Melanie Long offers suggestions for Biden administration’s coronavirus relief bill

January 26, 2021   /  
Melanie Long, assistant professor of economics
Melanie Long, assistant professor of economics

Melanie Long, assistant professor of economics, commented on the Biden administration’s coronavirus relief plan in an article for The Conversation, an independent news organization featuring articles from academic experts. The articleWhat does the economy need now? 4 suggestions for Biden’s coronavirus relief bill, featured insights from four economists, including Long, based at colleges and universities around the country. Long specifically focused on how the new relief plan can “address the eviction crisis” and targeting communities who need it the most. “The sharp rise in unemployment due to the pandemic has left many Americans struggling to pay the bills,” she said. “Renters have been among the most vulnerable.” Long explained that renters are more likely to be “poor, young, and either Black or Hispanic” and are only managing because the moratorium on rent has yet to expire. “About nine million households have fallen behind on rent payments, with over one million estimated to owe over $5,000,” she said.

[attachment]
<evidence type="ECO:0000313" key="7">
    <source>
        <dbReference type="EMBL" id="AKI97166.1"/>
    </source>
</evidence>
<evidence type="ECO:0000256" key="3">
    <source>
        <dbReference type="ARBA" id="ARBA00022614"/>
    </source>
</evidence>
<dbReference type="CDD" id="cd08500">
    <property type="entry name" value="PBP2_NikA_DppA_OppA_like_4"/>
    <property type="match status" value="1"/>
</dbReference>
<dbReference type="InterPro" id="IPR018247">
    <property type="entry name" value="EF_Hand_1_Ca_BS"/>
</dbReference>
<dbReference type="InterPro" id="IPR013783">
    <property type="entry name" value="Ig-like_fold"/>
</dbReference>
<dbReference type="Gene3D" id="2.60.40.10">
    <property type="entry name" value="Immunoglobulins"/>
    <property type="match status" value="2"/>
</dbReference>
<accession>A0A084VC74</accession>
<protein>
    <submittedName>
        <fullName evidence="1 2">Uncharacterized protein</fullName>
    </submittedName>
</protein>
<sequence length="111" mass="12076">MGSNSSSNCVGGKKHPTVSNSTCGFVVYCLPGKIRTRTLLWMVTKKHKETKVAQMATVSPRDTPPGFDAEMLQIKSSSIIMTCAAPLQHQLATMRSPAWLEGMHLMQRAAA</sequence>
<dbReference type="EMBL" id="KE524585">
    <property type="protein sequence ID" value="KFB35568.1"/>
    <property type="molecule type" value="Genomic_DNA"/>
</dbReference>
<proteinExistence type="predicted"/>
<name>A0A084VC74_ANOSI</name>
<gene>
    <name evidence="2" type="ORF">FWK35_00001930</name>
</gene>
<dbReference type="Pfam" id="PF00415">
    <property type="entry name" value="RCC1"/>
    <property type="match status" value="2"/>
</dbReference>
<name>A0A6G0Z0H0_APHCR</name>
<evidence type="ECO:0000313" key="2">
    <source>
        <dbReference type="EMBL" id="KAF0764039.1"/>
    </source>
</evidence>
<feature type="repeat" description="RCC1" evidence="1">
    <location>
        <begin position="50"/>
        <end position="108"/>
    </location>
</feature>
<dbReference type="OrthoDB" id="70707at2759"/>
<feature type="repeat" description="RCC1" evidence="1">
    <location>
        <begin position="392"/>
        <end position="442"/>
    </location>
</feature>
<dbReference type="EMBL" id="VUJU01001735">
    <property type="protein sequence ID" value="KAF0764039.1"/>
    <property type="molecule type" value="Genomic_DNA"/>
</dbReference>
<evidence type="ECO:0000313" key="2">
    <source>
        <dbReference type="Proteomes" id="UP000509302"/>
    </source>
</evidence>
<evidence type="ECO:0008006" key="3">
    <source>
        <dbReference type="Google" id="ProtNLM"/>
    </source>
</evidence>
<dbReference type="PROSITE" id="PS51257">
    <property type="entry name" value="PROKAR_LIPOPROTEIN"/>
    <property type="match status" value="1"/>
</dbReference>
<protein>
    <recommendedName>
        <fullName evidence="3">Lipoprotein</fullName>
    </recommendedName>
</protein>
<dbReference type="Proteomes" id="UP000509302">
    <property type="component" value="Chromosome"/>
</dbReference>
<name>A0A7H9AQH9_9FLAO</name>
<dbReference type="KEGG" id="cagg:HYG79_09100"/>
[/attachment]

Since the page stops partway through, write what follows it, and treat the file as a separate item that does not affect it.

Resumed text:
In addition to extending the moratorium passed the new date of March 31, Long suggests that extra aid to renters and landlords could be beneficial. “Limited income beneficiaries especially are likely to spend every extra penny on food and other goods, stimulating the economy,” Long said. The Wooster professor also pointed out housing inequities and how Black Americans are much more likely to rent, rather than own, their homes compared to white Americans, thus making them more likely to lose their homes. “It’s also largely to blame for the stark racial wealth gap in the U.S.,” she said. 

Long proposed that Congress provides short-term and long-term solutions to these systemic issues for people of color. “Congress could begin to address these deeper problems by providing down payment assistance in historically redlined communities, which would help thousands that are not currently on the edge of the financial cliff take advantage of historically low interest rates,” Long said.